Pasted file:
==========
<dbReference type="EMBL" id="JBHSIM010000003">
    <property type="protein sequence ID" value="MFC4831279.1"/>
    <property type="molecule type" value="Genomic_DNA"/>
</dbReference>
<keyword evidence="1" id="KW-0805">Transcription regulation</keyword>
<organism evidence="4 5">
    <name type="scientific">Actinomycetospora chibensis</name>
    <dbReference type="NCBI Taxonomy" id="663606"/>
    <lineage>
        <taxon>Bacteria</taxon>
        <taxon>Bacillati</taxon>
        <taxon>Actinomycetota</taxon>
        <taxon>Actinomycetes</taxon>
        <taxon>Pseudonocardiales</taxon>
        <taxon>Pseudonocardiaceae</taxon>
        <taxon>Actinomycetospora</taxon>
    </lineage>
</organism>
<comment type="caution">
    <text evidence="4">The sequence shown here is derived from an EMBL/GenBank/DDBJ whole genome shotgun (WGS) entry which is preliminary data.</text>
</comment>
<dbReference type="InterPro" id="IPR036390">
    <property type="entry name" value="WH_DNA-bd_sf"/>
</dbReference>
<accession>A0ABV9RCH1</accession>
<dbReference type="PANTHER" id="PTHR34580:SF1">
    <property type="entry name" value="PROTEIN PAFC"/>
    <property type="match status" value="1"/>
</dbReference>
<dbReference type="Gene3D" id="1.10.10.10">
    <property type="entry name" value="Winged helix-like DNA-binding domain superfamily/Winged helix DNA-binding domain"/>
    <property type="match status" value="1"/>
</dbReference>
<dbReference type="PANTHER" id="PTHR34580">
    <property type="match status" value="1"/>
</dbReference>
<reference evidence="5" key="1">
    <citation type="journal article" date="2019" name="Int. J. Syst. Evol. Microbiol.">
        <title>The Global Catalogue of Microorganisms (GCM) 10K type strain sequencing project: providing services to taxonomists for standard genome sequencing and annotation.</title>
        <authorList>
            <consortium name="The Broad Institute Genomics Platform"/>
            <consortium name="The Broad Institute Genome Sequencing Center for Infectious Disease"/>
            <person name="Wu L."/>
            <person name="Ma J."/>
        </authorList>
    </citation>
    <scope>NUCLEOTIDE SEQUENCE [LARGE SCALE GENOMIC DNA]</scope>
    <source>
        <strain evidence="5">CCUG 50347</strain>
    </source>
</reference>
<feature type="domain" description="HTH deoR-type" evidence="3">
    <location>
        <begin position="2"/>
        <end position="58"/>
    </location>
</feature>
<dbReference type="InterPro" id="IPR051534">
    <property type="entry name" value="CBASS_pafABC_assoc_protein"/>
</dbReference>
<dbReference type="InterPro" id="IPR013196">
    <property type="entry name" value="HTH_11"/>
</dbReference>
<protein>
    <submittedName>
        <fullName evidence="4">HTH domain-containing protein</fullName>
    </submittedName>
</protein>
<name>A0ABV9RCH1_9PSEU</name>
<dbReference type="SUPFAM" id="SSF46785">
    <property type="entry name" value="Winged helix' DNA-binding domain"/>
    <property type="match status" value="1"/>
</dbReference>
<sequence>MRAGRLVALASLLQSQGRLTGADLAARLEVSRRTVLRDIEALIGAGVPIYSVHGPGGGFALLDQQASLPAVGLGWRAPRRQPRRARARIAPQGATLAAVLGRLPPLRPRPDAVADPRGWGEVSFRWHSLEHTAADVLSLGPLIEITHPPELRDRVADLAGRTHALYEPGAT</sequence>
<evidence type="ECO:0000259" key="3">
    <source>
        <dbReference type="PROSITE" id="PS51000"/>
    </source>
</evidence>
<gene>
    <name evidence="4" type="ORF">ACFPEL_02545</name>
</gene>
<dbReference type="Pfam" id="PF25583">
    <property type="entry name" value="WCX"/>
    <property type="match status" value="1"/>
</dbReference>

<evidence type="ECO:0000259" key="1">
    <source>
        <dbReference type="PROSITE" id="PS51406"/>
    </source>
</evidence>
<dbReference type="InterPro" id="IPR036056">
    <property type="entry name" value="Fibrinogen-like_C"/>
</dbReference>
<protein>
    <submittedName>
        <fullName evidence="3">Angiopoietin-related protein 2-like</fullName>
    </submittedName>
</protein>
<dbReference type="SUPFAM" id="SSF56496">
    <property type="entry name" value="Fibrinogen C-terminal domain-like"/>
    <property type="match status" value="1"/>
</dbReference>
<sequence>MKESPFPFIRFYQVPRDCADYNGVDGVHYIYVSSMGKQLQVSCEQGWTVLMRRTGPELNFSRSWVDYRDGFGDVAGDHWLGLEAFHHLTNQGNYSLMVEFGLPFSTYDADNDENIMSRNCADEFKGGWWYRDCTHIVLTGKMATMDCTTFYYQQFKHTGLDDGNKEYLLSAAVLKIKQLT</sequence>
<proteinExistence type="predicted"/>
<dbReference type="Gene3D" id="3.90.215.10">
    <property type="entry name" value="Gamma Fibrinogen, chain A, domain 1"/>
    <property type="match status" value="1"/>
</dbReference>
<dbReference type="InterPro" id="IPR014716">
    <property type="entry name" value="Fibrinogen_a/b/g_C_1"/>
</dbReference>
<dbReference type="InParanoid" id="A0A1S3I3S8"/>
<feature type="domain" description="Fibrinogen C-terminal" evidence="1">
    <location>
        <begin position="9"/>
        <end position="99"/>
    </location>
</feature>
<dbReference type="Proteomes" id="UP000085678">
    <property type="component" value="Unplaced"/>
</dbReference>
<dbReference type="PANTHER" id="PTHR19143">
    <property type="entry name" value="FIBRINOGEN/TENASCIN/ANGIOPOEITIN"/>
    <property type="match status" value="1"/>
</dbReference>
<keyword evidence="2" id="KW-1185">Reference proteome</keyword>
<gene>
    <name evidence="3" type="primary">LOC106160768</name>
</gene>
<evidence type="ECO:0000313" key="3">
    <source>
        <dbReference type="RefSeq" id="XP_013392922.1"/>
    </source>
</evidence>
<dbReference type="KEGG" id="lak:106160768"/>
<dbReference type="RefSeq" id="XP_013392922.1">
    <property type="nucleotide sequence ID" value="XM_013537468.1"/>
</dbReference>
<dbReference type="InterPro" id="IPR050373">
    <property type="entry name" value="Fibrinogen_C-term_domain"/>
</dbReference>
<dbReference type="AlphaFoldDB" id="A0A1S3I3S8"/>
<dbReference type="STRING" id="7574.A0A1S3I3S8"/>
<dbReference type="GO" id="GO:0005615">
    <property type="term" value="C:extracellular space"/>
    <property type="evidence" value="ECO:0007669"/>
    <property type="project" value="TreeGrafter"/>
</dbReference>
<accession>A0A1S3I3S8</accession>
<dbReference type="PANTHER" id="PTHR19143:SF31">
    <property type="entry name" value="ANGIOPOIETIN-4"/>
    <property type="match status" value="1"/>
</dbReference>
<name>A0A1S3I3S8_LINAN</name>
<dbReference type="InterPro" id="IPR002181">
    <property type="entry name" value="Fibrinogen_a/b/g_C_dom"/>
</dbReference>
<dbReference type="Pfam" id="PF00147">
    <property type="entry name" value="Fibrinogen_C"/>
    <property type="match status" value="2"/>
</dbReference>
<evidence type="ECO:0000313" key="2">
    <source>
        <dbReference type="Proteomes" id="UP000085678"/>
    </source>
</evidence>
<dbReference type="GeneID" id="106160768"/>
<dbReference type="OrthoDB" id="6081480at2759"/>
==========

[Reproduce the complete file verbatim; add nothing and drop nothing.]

<dbReference type="EMBL" id="JBHSIM010000003">
    <property type="protein sequence ID" value="MFC4831279.1"/>
    <property type="molecule type" value="Genomic_DNA"/>
</dbReference>
<keyword evidence="1" id="KW-0805">Transcription regulation</keyword>
<organism evidence="4 5">
    <name type="scientific">Actinomycetospora chibensis</name>
    <dbReference type="NCBI Taxonomy" id="663606"/>
    <lineage>
        <taxon>Bacteria</taxon>
        <taxon>Bacillati</taxon>
        <taxon>Actinomycetota</taxon>
        <taxon>Actinomycetes</taxon>
        <taxon>Pseudonocardiales</taxon>
        <taxon>Pseudonocardiaceae</taxon>
        <taxon>Actinomycetospora</taxon>
    </lineage>
</organism>
<comment type="caution">
    <text evidence="4">The sequence shown here is derived from an EMBL/GenBank/DDBJ whole genome shotgun (WGS) entry which is preliminary data.</text>
</comment>
<dbReference type="InterPro" id="IPR036390">
    <property type="entry name" value="WH_DNA-bd_sf"/>
</dbReference>
<accession>A0ABV9RCH1</accession>
<dbReference type="PANTHER" id="PTHR34580:SF1">
    <property type="entry name" value="PROTEIN PAFC"/>
    <property type="match status" value="1"/>
</dbReference>
<dbReference type="Gene3D" id="1.10.10.10">
    <property type="entry name" value="Winged helix-like DNA-binding domain superfamily/Winged helix DNA-binding domain"/>
    <property type="match status" value="1"/>
</dbReference>
<dbReference type="PANTHER" id="PTHR34580">
    <property type="match status" value="1"/>
</dbReference>
<reference evidence="5" key="1">
    <citation type="journal article" date="2019" name="Int. J. Syst. Evol. Microbiol.">
        <title>The Global Catalogue of Microorganisms (GCM) 10K type strain sequencing project: providing services to taxonomists for standard genome sequencing and annotation.</title>
        <authorList>
            <consortium name="The Broad Institute Genomics Platform"/>
            <consortium name="The Broad Institute Genome Sequencing Center for Infectious Disease"/>
            <person name="Wu L."/>
            <person name="Ma J."/>
        </authorList>
    </citation>
    <scope>NUCLEOTIDE SEQUENCE [LARGE SCALE GENOMIC DNA]</scope>
    <source>
        <strain evidence="5">CCUG 50347</strain>
    </source>
</reference>
<feature type="domain" description="HTH deoR-type" evidence="3">
    <location>
        <begin position="2"/>
        <end position="58"/>
    </location>
</feature>
<dbReference type="InterPro" id="IPR051534">
    <property type="entry name" value="CBASS_pafABC_assoc_protein"/>
</dbReference>
<dbReference type="InterPro" id="IPR013196">
    <property type="entry name" value="HTH_11"/>
</dbReference>
<protein>
    <submittedName>
        <fullName evidence="4">HTH domain-containing protein</fullName>
    </submittedName>
</protein>
<name>A0ABV9RCH1_9PSEU</name>
<dbReference type="SUPFAM" id="SSF46785">
    <property type="entry name" value="Winged helix' DNA-binding domain"/>
    <property type="match status" value="1"/>
</dbReference>
<sequence>MRAGRLVALASLLQSQGRLTGADLAARLEVSRRTVLRDIEALIGAGVPIYSVHGPGGGFALLDQQASLPAVGLGWRAPRRQPRRARARIAPQGATLAAVLGRLPPLRPRPDAVADPRGWGEVSFRWHSLEHTAADVLSLGPLIEITHPPELRDRVADLAGRTHALYEPGAT</sequence>
<evidence type="ECO:0000259" key="3">
    <source>
        <dbReference type="PROSITE" id="PS51000"/>
    </source>
</evidence>
<gene>
    <name evidence="4" type="ORF">ACFPEL_02545</name>
</gene>
<dbReference type="Pfam" id="PF25583">
    <property type="entry name" value="WCX"/>
    <property type="match status" value="1"/>
</dbReference>

<evidence type="ECO:0000259" key="1">
    <source>
        <dbReference type="PROSITE" id="PS51406"/>
    </source>
</evidence>
<dbReference type="InterPro" id="IPR036056">
    <property type="entry name" value="Fibrinogen-like_C"/>
</dbReference>
<protein>
    <submittedName>
        <fullName evidence="3">Angiopoietin-related protein 2-like</fullName>
    </submittedName>
</protein>
<dbReference type="SUPFAM" id="SSF56496">
    <property type="entry name" value="Fibrinogen C-terminal domain-like"/>
    <property type="match status" value="1"/>
</dbReference>
<sequence>MKESPFPFIRFYQVPRDCADYNGVDGVHYIYVSSMGKQLQVSCEQGWTVLMRRTGPELNFSRSWVDYRDGFGDVAGDHWLGLEAFHHLTNQGNYSLMVEFGLPFSTYDADNDENIMSRNCADEFKGGWWYRDCTHIVLTGKMATMDCTTFYYQQFKHTGLDDGNKEYLLSAAVLKIKQLT</sequence>
<proteinExistence type="predicted"/>
<dbReference type="Gene3D" id="3.90.215.10">
    <property type="entry name" value="Gamma Fibrinogen, chain A, domain 1"/>
    <property type="match status" value="1"/>
</dbReference>
<dbReference type="InterPro" id="IPR014716">
    <property type="entry name" value="Fibrinogen_a/b/g_C_1"/>
</dbReference>
<dbReference type="InParanoid" id="A0A1S3I3S8"/>
<feature type="domain" description="Fibrinogen C-terminal" evidence="1">
    <location>
        <begin position="9"/>
        <end position="99"/>
    </location>
</feature>
<dbReference type="Proteomes" id="UP000085678">
    <property type="component" value="Unplaced"/>
</dbReference>
<dbReference type="PANTHER" id="PTHR19143">
    <property type="entry name" value="FIBRINOGEN/TENASCIN/ANGIOPOEITIN"/>
    <property type="match status" value="1"/>
</dbReference>
<keyword evidence="2" id="KW-1185">Reference proteome</keyword>
<gene>
    <name evidence="3" type="primary">LOC106160768</name>
</gene>
<evidence type="ECO:0000313" key="3">
    <source>
        <dbReference type="RefSeq" id="XP_013392922.1"/>
    </source>
</evidence>
<dbReference type="KEGG" id="lak:106160768"/>
<dbReference type="RefSeq" id="XP_013392922.1">
    <property type="nucleotide sequence ID" value="XM_013537468.1"/>
</dbReference>
<dbReference type="InterPro" id="IPR050373">
    <property type="entry name" value="Fibrinogen_C-term_domain"/>
</dbReference>
<dbReference type="AlphaFoldDB" id="A0A1S3I3S8"/>
<dbReference type="STRING" id="7574.A0A1S3I3S8"/>
<dbReference type="GO" id="GO:0005615">
    <property type="term" value="C:extracellular space"/>
    <property type="evidence" value="ECO:0007669"/>
    <property type="project" value="TreeGrafter"/>
</dbReference>
<accession>A0A1S3I3S8</accession>
<dbReference type="PANTHER" id="PTHR19143:SF31">
    <property type="entry name" value="ANGIOPOIETIN-4"/>
    <property type="match status" value="1"/>
</dbReference>
<name>A0A1S3I3S8_LINAN</name>
<dbReference type="InterPro" id="IPR002181">
    <property type="entry name" value="Fibrinogen_a/b/g_C_dom"/>
</dbReference>
<dbReference type="Pfam" id="PF00147">
    <property type="entry name" value="Fibrinogen_C"/>
    <property type="match status" value="2"/>
</dbReference>
<evidence type="ECO:0000313" key="2">
    <source>
        <dbReference type="Proteomes" id="UP000085678"/>
    </source>
</evidence>
<dbReference type="GeneID" id="106160768"/>
<dbReference type="OrthoDB" id="6081480at2759"/>